Osteochondritis Dissecans (cont.)

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How is osteochondritis dissecans diagnosed?

Osteochondritis dissecans can be suggested clinically by observing the lack of full range of motion with "locking" of the joint at a certain angle. It is at this angle that the loosened cartilage and bone is literally being "pinched" as the joint is attempting to move. Ultimately, osteochondritis dissecans is best diagnosed with imaging studies, such as magnetic resonance imaging scan (MRI scan) or an arthrogram.

What is the treatment of osteochondritis dissecans?

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There is no cure as such, but the condition can be treated by a variety of means depending on the size and location of the lesion as well as the age of the patient and the degree of symptoms. Arthroscopic surgery is a procedure that is frequently used as a treatment to remove the loose cartilage and bone tissue from the joint.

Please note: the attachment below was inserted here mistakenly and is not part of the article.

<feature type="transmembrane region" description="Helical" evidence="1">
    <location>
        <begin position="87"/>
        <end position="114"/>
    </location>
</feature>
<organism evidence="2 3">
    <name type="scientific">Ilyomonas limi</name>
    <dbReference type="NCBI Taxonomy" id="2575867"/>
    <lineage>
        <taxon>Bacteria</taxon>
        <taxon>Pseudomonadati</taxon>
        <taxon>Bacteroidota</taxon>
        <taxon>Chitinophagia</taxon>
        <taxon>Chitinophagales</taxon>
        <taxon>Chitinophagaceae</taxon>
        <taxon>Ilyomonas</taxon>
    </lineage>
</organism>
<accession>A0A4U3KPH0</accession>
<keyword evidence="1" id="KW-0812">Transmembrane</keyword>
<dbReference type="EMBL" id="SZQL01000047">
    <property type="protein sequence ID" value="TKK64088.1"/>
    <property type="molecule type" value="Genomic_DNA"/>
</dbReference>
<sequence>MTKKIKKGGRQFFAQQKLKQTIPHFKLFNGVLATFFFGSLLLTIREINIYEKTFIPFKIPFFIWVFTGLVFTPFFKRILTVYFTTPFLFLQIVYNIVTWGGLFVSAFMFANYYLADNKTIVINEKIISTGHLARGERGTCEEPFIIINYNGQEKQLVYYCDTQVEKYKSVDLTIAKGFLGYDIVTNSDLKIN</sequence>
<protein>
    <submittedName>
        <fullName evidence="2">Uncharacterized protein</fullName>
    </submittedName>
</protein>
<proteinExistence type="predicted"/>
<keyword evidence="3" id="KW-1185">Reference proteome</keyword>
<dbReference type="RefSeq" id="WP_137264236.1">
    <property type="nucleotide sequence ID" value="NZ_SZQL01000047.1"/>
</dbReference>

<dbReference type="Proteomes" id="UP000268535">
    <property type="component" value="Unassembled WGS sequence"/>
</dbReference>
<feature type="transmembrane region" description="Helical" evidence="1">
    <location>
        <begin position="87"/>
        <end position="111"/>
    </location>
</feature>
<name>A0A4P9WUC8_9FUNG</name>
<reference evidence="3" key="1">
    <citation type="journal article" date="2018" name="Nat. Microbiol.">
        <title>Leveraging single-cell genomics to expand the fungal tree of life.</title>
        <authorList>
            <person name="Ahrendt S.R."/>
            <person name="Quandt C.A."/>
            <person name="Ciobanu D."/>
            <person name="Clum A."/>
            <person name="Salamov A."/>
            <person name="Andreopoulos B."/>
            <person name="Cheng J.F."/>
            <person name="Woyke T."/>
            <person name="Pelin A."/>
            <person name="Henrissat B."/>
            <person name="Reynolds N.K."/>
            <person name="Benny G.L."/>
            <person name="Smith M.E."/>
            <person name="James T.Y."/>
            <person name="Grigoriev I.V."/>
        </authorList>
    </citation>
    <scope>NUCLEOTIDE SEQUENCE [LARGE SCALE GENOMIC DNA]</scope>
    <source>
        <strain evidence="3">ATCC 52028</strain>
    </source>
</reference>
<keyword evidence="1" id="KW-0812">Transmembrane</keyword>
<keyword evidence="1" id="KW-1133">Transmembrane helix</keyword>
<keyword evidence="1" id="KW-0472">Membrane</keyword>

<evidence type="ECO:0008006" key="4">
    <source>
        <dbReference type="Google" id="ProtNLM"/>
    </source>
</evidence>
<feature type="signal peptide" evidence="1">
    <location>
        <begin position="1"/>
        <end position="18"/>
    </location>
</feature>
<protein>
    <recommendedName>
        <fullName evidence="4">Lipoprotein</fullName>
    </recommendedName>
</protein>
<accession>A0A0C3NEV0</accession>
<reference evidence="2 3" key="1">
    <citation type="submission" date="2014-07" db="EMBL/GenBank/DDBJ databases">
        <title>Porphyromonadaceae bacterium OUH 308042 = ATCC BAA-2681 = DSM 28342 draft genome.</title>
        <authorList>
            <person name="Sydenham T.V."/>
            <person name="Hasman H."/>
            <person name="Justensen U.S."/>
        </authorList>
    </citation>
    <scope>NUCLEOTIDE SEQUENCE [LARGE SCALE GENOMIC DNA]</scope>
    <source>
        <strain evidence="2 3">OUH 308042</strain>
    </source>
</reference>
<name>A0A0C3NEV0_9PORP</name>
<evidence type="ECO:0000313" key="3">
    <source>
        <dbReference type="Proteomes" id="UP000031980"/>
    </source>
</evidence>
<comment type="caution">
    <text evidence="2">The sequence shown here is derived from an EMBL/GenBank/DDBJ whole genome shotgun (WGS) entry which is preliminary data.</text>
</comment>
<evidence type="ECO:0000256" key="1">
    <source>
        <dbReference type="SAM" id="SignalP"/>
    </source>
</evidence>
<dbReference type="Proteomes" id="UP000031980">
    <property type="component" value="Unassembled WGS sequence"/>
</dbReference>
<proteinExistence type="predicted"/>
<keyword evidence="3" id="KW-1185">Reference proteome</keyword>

Sometimes, especially in the very young (juvenile) form, osteochondritis dissecans can spontaneously correct itself.

What is the prognosis of osteochondritis dissecans?

Indicators of a worse prognosis or outcome include a large-sized lesion, a lesion on a weight-bearing area, and older age of the patient.

Can osteochondritis dissecans be prevented?

It is only possible to prevent osteochondritis dissecans by preventing trauma or injury to the affected joint.

Medically reviewed by Margaret Walsh, MD; American Board of Pediatrics

REFERENCE:

Humes, H. David, et al., eds. Kelley's Textbook of Internal Medicine. 4th Edition. Philadelphia: Lippincott Williams & Wilkins, 2000.


Medically Reviewed by a Doctor on 4/29/2014

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